• 14. Design > Database > Logic  A designer creates a layout in Photoshop  Frontend developer creates the html/css  Database tables will be created  PHP programmer will create the Controllers, Eloquent models etc  Layout and other features is coded by programmer
  • 15. Database > Logic > Design  Database tables were created via ERD  Migration and Eloquent models were written to manipulate the data  Features and logic is applied  Design was made  Design is converted to HTML and Blade markup
  • 16. IoC method Logic > Database > Design How is that possible if there is no database or layout yet?
  • 17. Think of high level abstractions Entity - is any object in application that represents real world object, like Person, Car, Payment etc. Repository - is a place to save and retrieve Entities. Factory - is a thing that processes a raw data into an Entity
  • 18. Entities  Many people knows it as Model in the MVC  Contains the data that is needed by the application  Should be passed to the Views and View Composers
  • 19. Repository  A place to store Entities  Abstracts away the physical location of data  Contains the methods to get/retrieve data  Allows you to swap database or data source w/o affecting the rest of the application
  • 20. Factory  Creates Entities  Makes sure Entities has valid data  Does the hard work of transforming raw data into Entity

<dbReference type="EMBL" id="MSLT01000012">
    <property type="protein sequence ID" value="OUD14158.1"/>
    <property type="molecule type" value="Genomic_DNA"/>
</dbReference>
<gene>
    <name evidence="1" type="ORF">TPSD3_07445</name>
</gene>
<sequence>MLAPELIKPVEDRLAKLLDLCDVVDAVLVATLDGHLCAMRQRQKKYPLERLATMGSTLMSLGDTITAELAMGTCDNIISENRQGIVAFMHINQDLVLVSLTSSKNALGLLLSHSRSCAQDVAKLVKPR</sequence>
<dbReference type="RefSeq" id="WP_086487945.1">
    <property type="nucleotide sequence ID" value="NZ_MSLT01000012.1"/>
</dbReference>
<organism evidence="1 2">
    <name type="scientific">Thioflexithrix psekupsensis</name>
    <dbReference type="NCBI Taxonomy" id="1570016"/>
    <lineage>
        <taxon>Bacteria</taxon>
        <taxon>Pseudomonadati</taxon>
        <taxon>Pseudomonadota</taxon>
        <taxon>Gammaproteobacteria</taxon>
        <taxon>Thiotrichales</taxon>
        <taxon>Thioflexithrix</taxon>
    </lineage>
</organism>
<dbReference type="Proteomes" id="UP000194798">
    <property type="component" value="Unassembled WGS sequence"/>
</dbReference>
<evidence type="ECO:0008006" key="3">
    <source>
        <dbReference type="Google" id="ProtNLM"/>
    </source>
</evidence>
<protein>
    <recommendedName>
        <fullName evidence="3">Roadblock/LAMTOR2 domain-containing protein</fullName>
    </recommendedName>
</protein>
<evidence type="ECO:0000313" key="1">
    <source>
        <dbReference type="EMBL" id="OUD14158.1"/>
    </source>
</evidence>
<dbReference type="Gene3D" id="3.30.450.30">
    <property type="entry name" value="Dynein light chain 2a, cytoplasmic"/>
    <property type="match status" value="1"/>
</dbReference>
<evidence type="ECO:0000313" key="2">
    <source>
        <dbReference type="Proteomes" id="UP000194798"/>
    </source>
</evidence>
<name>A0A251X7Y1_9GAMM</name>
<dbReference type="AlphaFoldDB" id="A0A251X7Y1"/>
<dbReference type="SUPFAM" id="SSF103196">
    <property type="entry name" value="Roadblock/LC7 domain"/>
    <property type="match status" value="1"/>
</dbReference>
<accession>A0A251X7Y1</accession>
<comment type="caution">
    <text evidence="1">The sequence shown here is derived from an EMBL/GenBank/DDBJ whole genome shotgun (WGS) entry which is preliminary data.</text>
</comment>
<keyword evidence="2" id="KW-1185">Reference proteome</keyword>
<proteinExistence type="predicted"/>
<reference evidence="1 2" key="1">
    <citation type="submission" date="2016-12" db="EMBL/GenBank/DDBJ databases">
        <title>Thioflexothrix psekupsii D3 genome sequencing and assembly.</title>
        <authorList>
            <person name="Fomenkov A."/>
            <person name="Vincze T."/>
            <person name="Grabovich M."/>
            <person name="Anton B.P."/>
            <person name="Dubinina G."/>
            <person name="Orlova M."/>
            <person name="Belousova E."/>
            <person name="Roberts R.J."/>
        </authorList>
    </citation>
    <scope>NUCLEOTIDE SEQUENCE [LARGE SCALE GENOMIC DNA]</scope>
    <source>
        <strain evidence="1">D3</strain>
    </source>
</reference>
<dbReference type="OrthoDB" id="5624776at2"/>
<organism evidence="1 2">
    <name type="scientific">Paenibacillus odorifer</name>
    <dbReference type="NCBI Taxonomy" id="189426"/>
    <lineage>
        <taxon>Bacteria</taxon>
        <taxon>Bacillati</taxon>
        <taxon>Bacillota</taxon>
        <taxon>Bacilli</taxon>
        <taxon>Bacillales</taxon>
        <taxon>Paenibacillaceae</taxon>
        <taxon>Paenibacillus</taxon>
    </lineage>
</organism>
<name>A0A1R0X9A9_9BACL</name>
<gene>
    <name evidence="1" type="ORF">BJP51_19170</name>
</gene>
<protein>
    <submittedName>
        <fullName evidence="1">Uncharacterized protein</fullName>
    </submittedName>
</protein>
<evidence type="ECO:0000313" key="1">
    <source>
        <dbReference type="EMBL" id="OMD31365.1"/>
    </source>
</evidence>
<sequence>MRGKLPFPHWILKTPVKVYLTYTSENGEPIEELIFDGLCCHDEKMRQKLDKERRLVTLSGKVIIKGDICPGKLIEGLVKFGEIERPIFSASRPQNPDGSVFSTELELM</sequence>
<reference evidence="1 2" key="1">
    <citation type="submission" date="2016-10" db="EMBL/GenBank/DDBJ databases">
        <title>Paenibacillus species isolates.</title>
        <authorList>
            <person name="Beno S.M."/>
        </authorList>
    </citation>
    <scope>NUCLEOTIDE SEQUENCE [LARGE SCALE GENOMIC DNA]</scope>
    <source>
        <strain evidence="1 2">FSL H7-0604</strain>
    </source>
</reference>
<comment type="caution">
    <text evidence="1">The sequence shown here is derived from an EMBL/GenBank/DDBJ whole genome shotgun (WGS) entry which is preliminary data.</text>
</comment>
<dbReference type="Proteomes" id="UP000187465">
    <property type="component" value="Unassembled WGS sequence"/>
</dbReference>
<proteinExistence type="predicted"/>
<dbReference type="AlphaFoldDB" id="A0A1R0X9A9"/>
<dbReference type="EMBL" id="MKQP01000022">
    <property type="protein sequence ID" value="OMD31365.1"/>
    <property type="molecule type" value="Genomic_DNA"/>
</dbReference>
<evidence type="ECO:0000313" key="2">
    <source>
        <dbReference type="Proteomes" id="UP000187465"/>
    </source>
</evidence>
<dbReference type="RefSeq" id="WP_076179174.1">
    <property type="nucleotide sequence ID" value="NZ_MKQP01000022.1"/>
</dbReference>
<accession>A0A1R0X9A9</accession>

• 21. Entity Example: interface EntityInterface { public function getID(); } class Member implements EntityInterface{ public $memberid; public $username; public $password; public $status; public $email; public $siteid; public function getID(){ return $this->memberid; } }
  • 22. Repository Example: interface RepositoryInterface { public function get(Array $params); public function post(EntityInterface $e); public function put(EntityInterface $e); public function delete(EntityInterface $e); } class MySQLMemberRepository implements RepositoryInterface{ public function __construct(){ // Connect to database } public function get(Array $params){ // SELECT Queries in here // Use Eloquent, or any ORM } public function post(EntityInterface $member){ // SQL INSERT HERE } public function put(EntityInterface $member){ // SQL UPDATE HERE } public function delete(EntityInterface $member){ // SQL DELETE HERE } public function __destruct(){ //close connection } }
  • 23. Factory Example: interface FactoryInterface { public function create(Array $params); } class MemberFactory implements FactoryInterface{ public function create(Array $data){ return new Member; } }
  • 24. Namespacing Global use of variable in plain PHP script seems viable when the script is just short. But once its spans hundreds of lines you will ending up with many variable collisions. Causing unpredictable results. Namespaces allows you to organize your code so that your Entities, Factory and Repositories is not neatly organized
  • 25. Example Namespaces: namespace VendorProjectNameEntitiesYourEntity; namespace VendorProjectNameFactoriesYourEntityFactory; namespace VendorProjectNameRepositoriesYourEntityRepository; This way, you can mix and match different Entities from multiple company, without worrying any conflict. For example, both Yahoo, Google and Microsoft needs a class for Member Entity var $m1 = new MicrosoftVisualStudioEntitiesMember; var $m2 = new GoogleDriveEntitiesMember; var $m3 = new YahooMailEntitiesMember;
  • 26. That will be the first part of this Presentation Watch out for Part 2, which covers:  Dependency Injection  Repository Pattern  Unit-Testing  Modular  SOLID Principle  Facade Thank You! Darwin Biler